|Date:||Wed, 30 Mar 2011|
|Subject:||Michael Allshouse @ SPAMS Tomorrow, 4-231, 5PM|
When I see the phrase "oceanic systems" in my inbox, I tend to assume the email
is not directed to me. It's not that I have a big problem with sketchy
oceanography spam. [ATTENTION: eboyle BRAND NEW! @ 79% off prescription meds
AND HIGH QUALITY OCEANOGRAPHIC SURVEYING DEVICES!!!] But, I noticed something
wasn't quite right around the time I received the email congratulating me on my
recent election to the National Academy of Science. Not bad for a first-year.
Since that day, I have been the proud recipient and forwarder of all kinds of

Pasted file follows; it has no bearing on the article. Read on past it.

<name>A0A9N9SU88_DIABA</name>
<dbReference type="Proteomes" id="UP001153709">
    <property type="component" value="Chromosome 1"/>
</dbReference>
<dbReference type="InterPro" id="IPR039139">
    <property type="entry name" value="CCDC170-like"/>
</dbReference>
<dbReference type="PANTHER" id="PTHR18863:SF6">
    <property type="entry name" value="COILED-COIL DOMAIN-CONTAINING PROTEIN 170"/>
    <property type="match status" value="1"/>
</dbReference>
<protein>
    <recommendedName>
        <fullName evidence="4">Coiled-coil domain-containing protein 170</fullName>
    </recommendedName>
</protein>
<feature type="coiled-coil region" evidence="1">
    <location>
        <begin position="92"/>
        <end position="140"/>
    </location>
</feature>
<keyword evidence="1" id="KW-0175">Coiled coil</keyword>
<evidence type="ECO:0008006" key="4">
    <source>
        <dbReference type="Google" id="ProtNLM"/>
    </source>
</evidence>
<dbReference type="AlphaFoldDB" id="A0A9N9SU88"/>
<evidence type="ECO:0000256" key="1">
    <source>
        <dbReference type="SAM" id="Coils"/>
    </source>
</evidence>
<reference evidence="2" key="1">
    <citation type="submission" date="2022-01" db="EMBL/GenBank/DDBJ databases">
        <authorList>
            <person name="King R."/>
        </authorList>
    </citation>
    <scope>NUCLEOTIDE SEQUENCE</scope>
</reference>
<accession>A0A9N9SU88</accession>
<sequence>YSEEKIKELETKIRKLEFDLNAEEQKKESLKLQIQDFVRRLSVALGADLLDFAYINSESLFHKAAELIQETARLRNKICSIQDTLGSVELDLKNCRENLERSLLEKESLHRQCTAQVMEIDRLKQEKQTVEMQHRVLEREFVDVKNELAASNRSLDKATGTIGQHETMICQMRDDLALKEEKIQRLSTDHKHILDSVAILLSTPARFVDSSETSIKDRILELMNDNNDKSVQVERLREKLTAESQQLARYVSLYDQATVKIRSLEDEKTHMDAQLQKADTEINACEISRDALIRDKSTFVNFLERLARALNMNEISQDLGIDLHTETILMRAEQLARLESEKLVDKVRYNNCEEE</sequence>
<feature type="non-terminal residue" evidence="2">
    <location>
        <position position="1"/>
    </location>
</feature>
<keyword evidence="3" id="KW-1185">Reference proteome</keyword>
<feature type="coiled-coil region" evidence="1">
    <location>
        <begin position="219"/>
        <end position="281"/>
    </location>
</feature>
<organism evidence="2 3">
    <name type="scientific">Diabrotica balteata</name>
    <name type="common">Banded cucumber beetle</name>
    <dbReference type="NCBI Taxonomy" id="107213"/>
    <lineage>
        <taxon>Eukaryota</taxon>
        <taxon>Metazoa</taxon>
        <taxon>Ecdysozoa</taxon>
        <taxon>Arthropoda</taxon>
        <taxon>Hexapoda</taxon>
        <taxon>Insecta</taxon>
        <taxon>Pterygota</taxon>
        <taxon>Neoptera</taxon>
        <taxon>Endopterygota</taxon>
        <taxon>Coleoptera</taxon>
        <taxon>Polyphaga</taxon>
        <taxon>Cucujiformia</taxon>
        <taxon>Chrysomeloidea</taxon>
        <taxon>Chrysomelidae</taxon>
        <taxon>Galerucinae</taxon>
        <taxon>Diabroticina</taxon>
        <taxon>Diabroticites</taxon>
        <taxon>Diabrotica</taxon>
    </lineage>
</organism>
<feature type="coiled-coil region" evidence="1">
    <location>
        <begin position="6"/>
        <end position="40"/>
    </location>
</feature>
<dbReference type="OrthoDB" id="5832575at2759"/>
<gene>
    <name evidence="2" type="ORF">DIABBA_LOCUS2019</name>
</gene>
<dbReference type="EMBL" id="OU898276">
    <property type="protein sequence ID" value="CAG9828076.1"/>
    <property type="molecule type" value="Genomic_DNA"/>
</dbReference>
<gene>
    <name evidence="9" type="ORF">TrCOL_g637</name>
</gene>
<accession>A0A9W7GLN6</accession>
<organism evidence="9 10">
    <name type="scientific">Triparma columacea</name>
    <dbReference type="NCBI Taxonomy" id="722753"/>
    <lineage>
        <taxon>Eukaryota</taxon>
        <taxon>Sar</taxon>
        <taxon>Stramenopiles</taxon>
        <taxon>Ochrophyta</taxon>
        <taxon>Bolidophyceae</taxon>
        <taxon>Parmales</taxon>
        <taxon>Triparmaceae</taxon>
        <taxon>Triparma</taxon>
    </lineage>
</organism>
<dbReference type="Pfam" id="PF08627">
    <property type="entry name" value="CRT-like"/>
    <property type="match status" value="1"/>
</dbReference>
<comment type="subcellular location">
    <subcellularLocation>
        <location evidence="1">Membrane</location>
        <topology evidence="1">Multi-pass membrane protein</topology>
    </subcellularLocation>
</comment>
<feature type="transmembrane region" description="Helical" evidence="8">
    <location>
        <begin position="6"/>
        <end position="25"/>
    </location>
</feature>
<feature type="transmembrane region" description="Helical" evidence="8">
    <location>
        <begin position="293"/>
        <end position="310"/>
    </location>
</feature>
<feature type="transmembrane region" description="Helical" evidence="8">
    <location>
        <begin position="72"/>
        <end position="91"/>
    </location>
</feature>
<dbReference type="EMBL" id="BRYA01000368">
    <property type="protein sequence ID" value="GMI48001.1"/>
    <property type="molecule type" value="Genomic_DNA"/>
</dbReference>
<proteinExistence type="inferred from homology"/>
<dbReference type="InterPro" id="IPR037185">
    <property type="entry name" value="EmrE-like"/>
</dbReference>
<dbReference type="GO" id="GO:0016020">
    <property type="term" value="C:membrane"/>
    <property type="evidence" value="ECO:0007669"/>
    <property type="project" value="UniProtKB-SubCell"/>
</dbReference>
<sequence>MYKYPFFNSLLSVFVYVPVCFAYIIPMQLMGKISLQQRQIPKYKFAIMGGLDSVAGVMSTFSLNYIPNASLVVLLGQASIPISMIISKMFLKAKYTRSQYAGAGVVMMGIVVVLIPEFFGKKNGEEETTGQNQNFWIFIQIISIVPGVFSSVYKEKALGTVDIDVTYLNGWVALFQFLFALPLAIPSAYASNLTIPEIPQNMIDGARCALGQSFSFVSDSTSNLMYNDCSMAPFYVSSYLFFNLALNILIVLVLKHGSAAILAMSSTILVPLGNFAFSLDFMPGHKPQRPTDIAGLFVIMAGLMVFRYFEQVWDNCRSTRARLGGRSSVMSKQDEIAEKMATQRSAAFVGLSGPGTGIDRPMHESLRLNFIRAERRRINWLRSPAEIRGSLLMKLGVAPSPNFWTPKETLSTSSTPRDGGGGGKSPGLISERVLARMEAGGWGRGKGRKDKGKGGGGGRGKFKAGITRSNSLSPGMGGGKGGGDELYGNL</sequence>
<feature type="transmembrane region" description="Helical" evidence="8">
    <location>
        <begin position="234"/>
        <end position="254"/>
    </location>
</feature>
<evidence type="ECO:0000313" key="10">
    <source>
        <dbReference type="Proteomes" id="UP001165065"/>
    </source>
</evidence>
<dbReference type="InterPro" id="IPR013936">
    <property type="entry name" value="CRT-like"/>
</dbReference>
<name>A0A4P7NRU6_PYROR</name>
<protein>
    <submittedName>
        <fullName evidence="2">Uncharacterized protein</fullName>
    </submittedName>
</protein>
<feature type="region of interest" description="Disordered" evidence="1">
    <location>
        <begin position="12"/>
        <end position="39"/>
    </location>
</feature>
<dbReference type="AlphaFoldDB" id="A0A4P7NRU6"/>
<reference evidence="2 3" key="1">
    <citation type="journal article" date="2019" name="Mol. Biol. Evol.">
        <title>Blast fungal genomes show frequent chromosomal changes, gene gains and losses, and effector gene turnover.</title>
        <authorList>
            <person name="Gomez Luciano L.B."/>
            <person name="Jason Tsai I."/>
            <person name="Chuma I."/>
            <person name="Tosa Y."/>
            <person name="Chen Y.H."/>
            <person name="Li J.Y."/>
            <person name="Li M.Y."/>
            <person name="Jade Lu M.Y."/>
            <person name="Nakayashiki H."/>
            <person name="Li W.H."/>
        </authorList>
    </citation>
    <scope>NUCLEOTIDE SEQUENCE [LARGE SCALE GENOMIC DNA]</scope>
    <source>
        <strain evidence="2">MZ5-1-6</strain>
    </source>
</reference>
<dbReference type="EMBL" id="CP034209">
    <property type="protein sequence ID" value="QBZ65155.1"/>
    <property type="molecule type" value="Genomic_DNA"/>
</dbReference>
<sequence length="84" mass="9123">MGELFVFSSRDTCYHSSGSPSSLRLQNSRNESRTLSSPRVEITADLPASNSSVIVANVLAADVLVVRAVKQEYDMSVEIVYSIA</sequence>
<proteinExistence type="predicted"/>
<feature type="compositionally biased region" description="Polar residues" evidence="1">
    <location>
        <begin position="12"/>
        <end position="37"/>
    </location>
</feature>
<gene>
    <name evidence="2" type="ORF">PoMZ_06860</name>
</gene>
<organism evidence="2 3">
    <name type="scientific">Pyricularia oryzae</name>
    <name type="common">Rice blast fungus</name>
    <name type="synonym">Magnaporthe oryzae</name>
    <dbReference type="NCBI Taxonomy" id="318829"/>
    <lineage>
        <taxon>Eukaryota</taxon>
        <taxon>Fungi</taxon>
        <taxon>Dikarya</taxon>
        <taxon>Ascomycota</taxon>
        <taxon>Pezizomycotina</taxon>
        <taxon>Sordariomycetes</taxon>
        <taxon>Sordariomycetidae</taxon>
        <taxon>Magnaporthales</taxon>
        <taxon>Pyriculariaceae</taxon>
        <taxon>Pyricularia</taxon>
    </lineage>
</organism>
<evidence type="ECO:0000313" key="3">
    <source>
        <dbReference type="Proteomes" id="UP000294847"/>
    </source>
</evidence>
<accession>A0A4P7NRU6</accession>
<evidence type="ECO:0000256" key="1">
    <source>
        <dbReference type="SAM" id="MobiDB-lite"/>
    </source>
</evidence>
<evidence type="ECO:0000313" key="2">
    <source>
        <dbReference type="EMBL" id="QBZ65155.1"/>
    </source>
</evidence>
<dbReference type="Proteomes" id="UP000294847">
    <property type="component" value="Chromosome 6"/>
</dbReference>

emails to Prof Boyle, esteemed MIT researcher in oceanography. Actually, I
find it quite flattering.
But, this time it's to me. And from me, as it turns out. This week in SPAMS we
have a guest coming all the way from the Mechanical Engineering Department --
Michael Allshouse will tell us about an application of tools from braid theory
for studying oceanic systems. See you there!
Elette & Jenn
With growing interest in finding coherent structures in oceanic systems, it has
become apparent that an efficient means of identifying transport boundaries is
of great importance. Using tools from topology, in particular braid theory, I
will present a method for finding good approximations for the location of
transport boundaries from trajectory data by identifying isolated bundles
within trajectory braids.
Initial concepts were developed by Thiffealt
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